Open Closed Polysurface Solid

For the year and a half I’ve been using Rhino I’ve received and taken at face value the pop-up message “cannot turn on points on for polysurfaces” if I attempt to do so. Today I learned the valuable piece of info that we can edit points on polysurfaces (just not with "PointsOn*/F10) with ctrl-shift and – if it’s a closed polysurface – SolidPtOn. I suppose I’ve missed abundant documentation of those latter two commands, but I thought I’d point out that the combination of that error message and some terminology on the site* may be misleading.

*If I now understand correctly: The reference in the documentation to “Closed Solids” is redundant, right? A “Solid”, “Closed Polysurface”, and “Closed Solid” are synonymous? If so it’d be really helpful if the term “Solid” (or Closed Solid) appears in What right next to “Closed Polysurface”. If so I’d have figured out quite a bit of valuable info a long time ago on the fly.

Not really.
Rhino is a Surface modeler, not a solid modeler.
We’re using the term solid to mean that your polysurface is “closed” (water-tight), and the surface normals have been ordered to point away from the enclosed volume.

So a “closed, solid, polysurface” translates in NURBS terms to mean the object is water-tight, it has had it’s surface normals ordered, and it is made from more than one surface.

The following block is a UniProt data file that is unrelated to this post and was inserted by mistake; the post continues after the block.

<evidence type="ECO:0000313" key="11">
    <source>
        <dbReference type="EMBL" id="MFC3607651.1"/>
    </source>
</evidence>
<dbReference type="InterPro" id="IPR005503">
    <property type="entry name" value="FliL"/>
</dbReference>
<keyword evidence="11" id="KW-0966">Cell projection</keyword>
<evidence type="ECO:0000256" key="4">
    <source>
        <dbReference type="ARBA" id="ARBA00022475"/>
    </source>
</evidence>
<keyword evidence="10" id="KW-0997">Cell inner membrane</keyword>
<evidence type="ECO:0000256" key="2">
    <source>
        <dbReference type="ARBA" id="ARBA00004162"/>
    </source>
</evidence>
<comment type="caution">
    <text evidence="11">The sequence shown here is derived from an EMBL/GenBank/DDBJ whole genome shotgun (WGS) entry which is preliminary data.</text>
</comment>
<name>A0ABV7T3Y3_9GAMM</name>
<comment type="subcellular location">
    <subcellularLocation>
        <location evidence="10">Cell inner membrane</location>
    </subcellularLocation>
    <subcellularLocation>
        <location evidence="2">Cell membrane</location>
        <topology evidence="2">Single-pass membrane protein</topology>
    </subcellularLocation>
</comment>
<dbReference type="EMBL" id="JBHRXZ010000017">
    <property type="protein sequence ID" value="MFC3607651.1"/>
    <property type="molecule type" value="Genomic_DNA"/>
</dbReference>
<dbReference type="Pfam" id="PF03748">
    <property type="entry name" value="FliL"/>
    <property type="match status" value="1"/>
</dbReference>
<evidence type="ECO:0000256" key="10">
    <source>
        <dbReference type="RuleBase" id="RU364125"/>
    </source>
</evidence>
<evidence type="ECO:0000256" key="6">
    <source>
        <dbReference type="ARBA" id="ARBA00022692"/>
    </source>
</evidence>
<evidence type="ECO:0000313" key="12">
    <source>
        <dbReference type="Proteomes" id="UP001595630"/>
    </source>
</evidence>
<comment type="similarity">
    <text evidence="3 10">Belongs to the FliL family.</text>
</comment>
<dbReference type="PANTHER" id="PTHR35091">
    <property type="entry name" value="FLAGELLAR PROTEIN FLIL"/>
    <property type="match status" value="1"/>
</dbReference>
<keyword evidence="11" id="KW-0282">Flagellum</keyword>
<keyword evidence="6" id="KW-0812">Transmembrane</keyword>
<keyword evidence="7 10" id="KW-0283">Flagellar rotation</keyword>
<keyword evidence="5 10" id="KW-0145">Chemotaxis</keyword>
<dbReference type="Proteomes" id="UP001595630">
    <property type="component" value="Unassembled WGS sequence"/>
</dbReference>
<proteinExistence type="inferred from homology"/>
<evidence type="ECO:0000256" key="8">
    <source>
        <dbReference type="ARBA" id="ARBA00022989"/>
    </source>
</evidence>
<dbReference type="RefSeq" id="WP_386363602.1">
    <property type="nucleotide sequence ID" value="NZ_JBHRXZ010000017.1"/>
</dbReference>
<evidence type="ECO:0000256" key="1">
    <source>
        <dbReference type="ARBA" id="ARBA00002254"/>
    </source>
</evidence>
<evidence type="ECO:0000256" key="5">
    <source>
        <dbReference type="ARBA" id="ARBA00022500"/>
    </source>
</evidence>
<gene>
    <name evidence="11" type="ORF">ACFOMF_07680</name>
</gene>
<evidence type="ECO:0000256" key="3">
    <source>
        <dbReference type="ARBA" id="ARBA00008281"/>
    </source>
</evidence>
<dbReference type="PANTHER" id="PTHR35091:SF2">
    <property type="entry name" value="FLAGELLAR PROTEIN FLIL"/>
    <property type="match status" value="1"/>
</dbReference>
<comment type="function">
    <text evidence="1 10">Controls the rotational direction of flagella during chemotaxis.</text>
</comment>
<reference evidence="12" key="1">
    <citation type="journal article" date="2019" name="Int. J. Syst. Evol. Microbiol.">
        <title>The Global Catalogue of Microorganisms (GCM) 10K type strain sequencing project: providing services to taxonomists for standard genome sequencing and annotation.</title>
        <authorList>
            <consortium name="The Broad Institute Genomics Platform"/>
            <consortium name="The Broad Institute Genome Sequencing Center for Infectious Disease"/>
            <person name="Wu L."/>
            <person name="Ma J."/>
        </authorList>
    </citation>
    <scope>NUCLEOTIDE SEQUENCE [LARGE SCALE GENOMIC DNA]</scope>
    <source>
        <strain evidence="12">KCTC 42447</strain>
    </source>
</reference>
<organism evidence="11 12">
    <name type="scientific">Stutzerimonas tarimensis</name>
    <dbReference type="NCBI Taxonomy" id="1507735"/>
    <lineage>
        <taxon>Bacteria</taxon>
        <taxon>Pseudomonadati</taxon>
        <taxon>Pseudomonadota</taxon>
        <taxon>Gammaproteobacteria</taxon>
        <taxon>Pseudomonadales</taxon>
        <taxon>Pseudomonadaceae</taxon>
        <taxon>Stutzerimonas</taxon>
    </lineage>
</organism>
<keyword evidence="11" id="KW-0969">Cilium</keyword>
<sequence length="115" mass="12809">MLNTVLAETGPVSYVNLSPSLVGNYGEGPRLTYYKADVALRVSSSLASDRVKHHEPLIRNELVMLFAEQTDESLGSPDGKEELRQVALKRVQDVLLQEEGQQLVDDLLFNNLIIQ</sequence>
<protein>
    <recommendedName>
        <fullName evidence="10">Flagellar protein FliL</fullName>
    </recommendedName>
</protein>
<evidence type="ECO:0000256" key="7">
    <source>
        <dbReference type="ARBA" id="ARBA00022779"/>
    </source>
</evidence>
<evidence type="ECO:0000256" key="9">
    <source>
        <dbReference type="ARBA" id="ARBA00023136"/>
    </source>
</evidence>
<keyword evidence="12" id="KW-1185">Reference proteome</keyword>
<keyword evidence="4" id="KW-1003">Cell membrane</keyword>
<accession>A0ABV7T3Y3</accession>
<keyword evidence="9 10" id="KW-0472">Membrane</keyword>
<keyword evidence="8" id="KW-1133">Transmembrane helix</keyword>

Thankyou John.

Do I need to understand how a “closed solid” differs from a “solid” (if it does)?

Here’s a closed polysurface that isn’t “solid” because it has a nonmanifold edge.

Nonmanifold.3dm (59.0 KB)

Thanks. I’ve never had to attend to manifoldness yet in my work. I guess I’d better look it up again. At one point I knew what it was.

So a closed polysurface is different from a solid. Thankyou.

Does “closed solid” differ from a “solid”? Is there such a thing as an “open solid”?

See if this is helpful:
rhino_basics.pdf (2.5 MB)

Thanks John, it is helpful. I feel familiar with most of it, but there are parts I definitely need to review.

It’s good to have my understanding confirmed in what you just linked to: “Solids are surfaces or polysurfaces that form an enclosed volume.” I encountered the term “closed solid” frequently in the Rhino online help materials today, which made me think there was some kind of solid that’s not closed. That got me questioning my understanding of Solids – which was in fact pretty, well, solid.